The Growth of the Medieval City: From Late Antiquity to the Early Fourteenth Century

The Growth of the Medieval City: From Late Antiquity to the Early Fourteenth Century

The Growth of the Medieval City: From Late Antiquity to the Early Fourteenth Century

The Growth of the Medieval City: From Late Antiquity to the Early Fourteenth Century

Synopsis

Nicholas describes how, between the late Roman period and the early 14th century, an urban system developed in Europe that would survive with only minor modifications until the Industrial Revolution. His approach is interdisciplinary and comparative.

Excerpt

The five volumes of this series are designed to provide a descriptive and interpretive introduction to European Urban Society from the Middle Ages to the present century. The series emerged from a concern that the rapidly burgeoning interest in European Urban History had begun to outstrip the materials available to teach it effectively. It is my hope that these volumes will provide the best possible resource for that purpose, for the serious general reader, and for the historian or history student who requires a scholarly and accessible guide to the issues at hand. Every effort has been made to ensure volumes which are well-written and clear as well as scholarly: authors were selected on the basis of their writing ability as well as their scholarship.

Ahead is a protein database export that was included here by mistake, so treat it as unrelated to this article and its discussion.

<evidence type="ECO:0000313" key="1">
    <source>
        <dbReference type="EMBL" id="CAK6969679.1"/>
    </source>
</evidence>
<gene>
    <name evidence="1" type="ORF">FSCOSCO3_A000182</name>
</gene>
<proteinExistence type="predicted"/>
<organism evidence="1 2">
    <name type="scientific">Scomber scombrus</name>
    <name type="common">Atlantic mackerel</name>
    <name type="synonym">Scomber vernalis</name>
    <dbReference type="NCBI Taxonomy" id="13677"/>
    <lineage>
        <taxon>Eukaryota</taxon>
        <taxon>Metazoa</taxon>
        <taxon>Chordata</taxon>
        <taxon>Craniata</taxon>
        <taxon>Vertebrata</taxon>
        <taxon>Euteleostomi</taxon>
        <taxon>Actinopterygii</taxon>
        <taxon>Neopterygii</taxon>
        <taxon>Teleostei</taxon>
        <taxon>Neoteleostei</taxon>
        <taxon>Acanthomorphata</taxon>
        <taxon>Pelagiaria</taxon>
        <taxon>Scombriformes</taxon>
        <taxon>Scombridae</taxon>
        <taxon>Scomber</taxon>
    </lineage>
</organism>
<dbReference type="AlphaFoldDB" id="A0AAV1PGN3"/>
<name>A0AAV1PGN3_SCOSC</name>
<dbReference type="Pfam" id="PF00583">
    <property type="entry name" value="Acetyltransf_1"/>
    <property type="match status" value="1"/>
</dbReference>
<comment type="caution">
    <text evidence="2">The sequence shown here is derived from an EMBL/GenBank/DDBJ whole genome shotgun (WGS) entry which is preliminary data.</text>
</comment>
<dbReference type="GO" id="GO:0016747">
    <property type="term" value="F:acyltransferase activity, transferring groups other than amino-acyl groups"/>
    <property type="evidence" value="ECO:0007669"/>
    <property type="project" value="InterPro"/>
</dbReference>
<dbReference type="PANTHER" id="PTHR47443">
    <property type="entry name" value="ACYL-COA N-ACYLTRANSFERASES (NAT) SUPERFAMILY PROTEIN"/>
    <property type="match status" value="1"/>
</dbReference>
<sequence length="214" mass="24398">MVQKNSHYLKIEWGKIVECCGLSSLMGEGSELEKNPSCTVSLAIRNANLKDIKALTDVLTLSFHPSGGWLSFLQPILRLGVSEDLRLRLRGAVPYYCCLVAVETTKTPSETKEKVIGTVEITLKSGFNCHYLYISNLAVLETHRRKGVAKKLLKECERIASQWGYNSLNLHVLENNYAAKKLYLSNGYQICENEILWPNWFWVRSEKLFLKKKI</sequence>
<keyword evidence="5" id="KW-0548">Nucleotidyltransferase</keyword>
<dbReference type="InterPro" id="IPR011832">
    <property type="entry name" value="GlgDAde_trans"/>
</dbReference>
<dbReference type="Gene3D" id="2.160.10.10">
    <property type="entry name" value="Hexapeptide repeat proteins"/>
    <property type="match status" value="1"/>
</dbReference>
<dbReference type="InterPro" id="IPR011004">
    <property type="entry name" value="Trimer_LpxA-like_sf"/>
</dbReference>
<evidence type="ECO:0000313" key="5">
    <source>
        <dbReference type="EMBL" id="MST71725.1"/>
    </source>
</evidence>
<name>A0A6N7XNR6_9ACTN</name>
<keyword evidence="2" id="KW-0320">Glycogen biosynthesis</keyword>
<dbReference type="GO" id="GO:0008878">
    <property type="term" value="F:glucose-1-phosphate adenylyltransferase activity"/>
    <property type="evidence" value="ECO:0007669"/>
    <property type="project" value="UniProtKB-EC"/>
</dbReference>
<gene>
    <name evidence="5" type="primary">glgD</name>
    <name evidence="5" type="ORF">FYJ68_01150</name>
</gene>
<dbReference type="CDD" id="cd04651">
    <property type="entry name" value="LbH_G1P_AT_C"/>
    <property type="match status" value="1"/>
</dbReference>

If there is a bias to the project, it is that some considerable degree of comprehension be achieved in geographic coverage as well as subject matter, and that comparisons to non-European urban societies be incorporated where appropriate. The series will thus not simply dwell on the familiar examples of urban life in the great cities of Europe, but also in the less familiar and more remote. Though we aim to consider the wide and general themes implicit in the subject at hand, we also hope not to lose sight of the common men and women who occupied the dwellings, plied their trades and walked the streets.

This undertaking did not come about by random chance, nor was it by any means conceived solely by the series editor. Well before individual authors were commissioned, extensive efforts were undertaken to survey the requirements of scholars active in research and teaching European Urban History in all periods. I am grateful to Charles Tilly, Miriam Chrisman, William Hubbard, Janet Roebuck, Maryanne Kowaleski, Derk Visser, Josef Konvitz, Michael P. Weber, Laurie Nussdorfer, Penelope Corfield and Tony Sutcliffe, as well as of the authors themselves . . .

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